— The Erimtan Angle —

SNOWDEN

Snowden-2016SNOWDEN stars Joseph Gordon-Levitt and is written and directed by Academy Award-Winning Director Oliver Stone. The script is based on the books The Snowden Files: The Inside Story of the World’s Most Wanted Man by Luke Harding and Time of the Octopus by Anatoly Kucherena. Published on Apr 27, 2016.

Annalee Newitz writes that “it’s no surprise that Oliver Stone, a master of political thrillers, is turning the real-life version of Snowden’s experiences into a movie that feels—at least in the trailer—as tense and exciting as the latest Mission Impossible installment. Which is good but also means that you’ll need to forgive this movie for its unrealistic tech tropes. Joseph Gordon-Levitt (Inception, Looper) does a pitch-perfect impression of Snowden as a patriotic geek with smartass tendencies. Injured during military training, he sets his sights on intelligence work, where he scores off the charts on every task the government throws at him. And then one night, one of his fellow intelligence geeks shows him a tool that they can use to spy on everyone in the country. As Snowden has a crisis of conscience, we’re treated to one of those classic ‘hacking scene’ moments where a nonexistent piece of software behaves in ways that make no sense, swirling around and showing us random pieces of private data from all the social networks ever. I know, I know. This is not how it happened. Just go with it. Probably the best part of the trailer, which captures both the serious and mischievous sides of Snowden, is when we see him sneaking data out of the NSA contractor where he works by hiding it on an SD card inside a Rubik’s Cube. Then we see a rapid-fire series of scenes where the stakes get higher, Snowden meets with Glenn Greenwald (played by Zachary Quinto, AKA Spock), and the tension mounts as blinky lights illuminate everybody’s faces. It’s satisfying to see events that aroused so much passion around the world translated into an emotionally gripping story. But ‘story’ is the operative term here. Stone, who co-wrote the film, has taken a lot of liberties to turn this tale of people typing and talking into a suspenseful drama”.[1]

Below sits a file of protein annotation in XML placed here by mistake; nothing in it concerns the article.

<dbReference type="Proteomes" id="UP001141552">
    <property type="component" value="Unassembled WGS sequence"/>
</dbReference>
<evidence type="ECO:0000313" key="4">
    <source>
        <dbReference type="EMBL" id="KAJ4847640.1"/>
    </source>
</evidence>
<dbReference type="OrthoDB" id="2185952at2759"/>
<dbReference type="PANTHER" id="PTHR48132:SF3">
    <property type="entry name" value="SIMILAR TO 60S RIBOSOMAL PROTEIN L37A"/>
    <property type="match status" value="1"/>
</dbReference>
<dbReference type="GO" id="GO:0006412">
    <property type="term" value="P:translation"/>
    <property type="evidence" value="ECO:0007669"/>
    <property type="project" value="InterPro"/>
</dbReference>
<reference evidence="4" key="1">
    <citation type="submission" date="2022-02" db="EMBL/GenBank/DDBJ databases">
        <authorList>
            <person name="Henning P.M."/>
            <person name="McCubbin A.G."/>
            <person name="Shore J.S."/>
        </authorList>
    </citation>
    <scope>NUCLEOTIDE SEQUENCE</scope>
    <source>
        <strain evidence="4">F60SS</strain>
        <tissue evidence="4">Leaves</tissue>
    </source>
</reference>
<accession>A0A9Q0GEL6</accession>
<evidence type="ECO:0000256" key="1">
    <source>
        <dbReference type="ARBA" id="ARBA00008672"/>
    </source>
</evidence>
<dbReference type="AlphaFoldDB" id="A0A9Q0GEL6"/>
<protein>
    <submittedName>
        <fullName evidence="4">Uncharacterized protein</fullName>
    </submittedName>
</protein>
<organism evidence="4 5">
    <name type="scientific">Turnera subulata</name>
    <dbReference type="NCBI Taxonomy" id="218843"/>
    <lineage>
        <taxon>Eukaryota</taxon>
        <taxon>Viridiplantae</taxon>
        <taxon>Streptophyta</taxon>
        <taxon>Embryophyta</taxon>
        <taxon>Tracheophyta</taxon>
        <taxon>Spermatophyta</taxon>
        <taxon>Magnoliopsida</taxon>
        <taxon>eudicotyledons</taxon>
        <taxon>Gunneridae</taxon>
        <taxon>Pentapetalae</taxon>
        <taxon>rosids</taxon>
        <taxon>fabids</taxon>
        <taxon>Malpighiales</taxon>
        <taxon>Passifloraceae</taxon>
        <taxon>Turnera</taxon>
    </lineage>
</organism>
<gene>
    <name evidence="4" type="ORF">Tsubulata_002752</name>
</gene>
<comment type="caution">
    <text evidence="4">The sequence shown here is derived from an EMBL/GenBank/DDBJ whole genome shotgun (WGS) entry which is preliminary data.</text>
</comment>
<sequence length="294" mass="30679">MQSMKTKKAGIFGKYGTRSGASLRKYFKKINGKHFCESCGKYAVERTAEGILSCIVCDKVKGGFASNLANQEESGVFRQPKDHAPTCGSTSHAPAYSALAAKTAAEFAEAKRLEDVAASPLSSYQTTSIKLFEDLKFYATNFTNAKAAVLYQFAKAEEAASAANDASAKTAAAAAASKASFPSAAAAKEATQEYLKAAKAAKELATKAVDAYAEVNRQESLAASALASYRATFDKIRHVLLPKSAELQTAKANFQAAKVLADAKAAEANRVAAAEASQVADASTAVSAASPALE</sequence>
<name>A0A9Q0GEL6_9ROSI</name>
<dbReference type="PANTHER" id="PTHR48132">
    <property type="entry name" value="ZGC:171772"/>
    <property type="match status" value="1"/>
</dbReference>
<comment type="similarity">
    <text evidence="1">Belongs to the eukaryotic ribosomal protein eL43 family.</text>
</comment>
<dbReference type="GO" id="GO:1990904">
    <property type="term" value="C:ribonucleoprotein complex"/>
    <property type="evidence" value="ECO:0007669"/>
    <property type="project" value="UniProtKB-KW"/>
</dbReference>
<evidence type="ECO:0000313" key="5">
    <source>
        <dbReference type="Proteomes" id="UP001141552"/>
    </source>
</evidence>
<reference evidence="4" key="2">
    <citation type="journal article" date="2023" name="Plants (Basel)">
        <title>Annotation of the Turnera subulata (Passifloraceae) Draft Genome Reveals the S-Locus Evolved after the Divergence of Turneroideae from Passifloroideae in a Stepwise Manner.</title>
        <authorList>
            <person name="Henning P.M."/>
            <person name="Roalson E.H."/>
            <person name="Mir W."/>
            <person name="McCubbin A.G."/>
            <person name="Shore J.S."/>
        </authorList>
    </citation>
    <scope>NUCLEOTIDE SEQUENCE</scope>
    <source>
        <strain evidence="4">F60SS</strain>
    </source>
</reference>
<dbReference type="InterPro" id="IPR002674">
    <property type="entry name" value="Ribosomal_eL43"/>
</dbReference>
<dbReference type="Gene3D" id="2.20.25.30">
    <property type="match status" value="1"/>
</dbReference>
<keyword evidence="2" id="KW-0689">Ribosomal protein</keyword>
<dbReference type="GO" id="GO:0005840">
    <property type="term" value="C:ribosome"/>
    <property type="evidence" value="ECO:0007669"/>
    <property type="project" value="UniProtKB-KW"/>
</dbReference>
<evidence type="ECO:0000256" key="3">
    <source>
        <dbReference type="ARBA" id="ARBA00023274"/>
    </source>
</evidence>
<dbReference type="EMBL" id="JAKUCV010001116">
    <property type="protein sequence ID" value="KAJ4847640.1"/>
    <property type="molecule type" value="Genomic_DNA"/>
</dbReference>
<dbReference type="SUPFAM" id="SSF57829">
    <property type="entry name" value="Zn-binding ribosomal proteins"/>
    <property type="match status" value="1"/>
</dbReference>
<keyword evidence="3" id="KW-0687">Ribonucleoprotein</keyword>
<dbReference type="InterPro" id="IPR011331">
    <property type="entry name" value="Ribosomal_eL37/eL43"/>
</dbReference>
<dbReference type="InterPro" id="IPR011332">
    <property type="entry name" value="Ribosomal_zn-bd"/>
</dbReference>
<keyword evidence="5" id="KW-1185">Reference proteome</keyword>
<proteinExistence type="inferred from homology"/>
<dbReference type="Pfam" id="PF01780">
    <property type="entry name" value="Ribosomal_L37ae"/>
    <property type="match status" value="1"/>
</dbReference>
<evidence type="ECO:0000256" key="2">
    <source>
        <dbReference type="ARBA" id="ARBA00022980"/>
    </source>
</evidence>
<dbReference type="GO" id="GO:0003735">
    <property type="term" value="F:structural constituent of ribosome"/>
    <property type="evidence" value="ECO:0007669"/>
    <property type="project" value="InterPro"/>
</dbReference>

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[1] Annalee Newitz, ” Oliver Stone’s Snowden looks like the greatest techno-thriller ever” ars technica (27 April 2016). http://arstechnica.com/the-multiverse/2016/04/oliver-stones-snowden-looks-like-the-greatest-techno-thriller-ever/.

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